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2012 Utah Chapter SCI Hunts For Warriors and Disabled Hunters

The annual SCI Utah Chapter “Hunts for Warriors” and disabled hunters project was a big success for 2012. Thanks go to the combined efforts of Chairbound Hunters-Utah Chapter (non-profit organization), Safari Club International-Utah Chapter, Garrett Hunting Services, and all the wonderful volunteers who made this an amazing hunt for one wounded war veteran and four chairbound hunters. This year’s project and hunt on included a day-long event for the indigenous and often aggressive hogs in Castle Dale, Utah. It was one of those days when you have to question the weather, and if the unusual sunny and warm day wasn’t for a reason. Being around these brave and dedicated disabled hunters really makes one appreciate what we often take for granted.

The group consisted of approximately 25 people including:

  • Ryan Johnson who is quadriplegic from a sports injury 13 years ago. Johnson lives in Orem, UT, is a life-long hunter and a single dad with a 16-year old son.
  • Lance Hunt who became quadriplegic two years ago. Hunt is from St George, UT, and was already an expert archer before his accident of rolling a big rig and fracturing his neck and back. He loves all kinds of hunting and is married with children.
  • Vance Anderson is paraplegic for more than 40 years is from Ogden, UT. Anderson is an active wheelchair racer, wheelchair basketball player, retired family counselor and now a counselor to younger wheelchair candidates. He is married and has two grown daughters and grandchildren.
  • Justin Fuller is paraplegic from truck accident 11 years ago. Fuller is a life-long hunter with the help of family, friends and the Safari Clubs. Fuller is recently married.
  • David Gardner is a wounded veteran from Springville, UT. His right leg was amputated in accident in Iraq five years ago. Gardner loves archery hunting and is married with three young children.

Our day began with everyone meeting in the town of Castle Dale, UT, and we were soon off to the hunting location. It was quite the sight to see such a caravan and gathering of 4×4 trucks, 4-wheelers, side-by-sides and a Jeep. Once set up and a general plan devised, the group headed out to scout and locate some hogs. That process did not take long, but considering the nice weather and time of morning, we had to move fast before the hogs were off to bed down.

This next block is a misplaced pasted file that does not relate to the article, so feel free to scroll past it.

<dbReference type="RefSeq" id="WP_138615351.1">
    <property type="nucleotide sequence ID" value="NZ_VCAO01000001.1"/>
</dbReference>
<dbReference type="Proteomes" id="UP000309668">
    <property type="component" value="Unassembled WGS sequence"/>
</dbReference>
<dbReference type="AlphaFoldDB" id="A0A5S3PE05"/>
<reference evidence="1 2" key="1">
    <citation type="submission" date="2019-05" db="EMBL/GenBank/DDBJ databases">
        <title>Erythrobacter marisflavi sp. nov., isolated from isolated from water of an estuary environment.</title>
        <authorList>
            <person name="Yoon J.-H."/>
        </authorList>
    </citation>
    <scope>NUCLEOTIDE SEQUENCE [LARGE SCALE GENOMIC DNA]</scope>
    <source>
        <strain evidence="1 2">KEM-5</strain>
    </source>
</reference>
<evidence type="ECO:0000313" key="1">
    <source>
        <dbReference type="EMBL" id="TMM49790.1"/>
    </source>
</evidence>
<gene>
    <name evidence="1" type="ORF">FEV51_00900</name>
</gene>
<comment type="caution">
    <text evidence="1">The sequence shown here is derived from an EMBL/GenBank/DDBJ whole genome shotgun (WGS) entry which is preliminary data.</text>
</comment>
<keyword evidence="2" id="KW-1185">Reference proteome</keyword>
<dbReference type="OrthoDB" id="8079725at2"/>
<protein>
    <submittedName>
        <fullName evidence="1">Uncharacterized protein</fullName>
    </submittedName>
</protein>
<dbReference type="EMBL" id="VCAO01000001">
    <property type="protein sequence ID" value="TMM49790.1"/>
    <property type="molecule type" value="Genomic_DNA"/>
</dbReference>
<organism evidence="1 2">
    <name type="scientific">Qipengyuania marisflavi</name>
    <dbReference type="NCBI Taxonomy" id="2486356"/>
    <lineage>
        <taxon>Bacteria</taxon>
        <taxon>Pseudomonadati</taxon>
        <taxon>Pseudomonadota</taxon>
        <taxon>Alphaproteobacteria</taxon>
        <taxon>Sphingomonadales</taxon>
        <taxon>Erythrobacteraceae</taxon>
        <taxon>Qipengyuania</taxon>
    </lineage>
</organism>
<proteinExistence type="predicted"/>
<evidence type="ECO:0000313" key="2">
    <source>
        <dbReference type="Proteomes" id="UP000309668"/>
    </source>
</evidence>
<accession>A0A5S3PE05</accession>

It took no more than 30-minutes before we located the first two hogs. We sighted them from a higher bluff while scoping the lower terrains. Shortly afterward, our first two hunters were successful in harvesting both animals. During the spot-and-stalk process, the group also managed to spot two more hogs in an upper field. As the two first hunters progressed with their supporting group to get their hands on their downed trophies, we heard the shots of success echo through the valley. Two more hogs were successfully taken.

Next, it was time for David Gardner to make it happen on a spot-and-stalk with his bow. After locating a lone dominant hog in the North field and willows, David was off for the sneak attack. David is very dedicated and convinced it was the hog he wanted. After several methodical and careful stalking maneuvers, David was able to loose his first arrow perfectly broadside. However, it soon became clear the big hog wasn't going down without a fight. It was not until a few more missed shots, and one more hit that David decided he would have to resort to his rifle, but even the rifle was having a difficult time bringing down the hog. With great enthusiasm and commitment from David, he managed to finally knock the hog down for good. We had five hogs on the ground, and all before noon. When we got back to base camp, Safari Club International provided a great lunch for everyone, stories were exchanged, pictures were taken and then the hogs were transported to the butcher for final processing.

Thank you to our SCI Utah supporters and members, the Chairbound Hunters organization and Owen Garrett for making this project a success. This, along with future projects, clearly displays and renforces the commitment of Safari Club International’s charter and mission; Wildlife Conservation, Camaraderie, and Community Service РPromoting a positive image of hunters and impact to our local community.

Congratulations to our 2012 disabled hunters!

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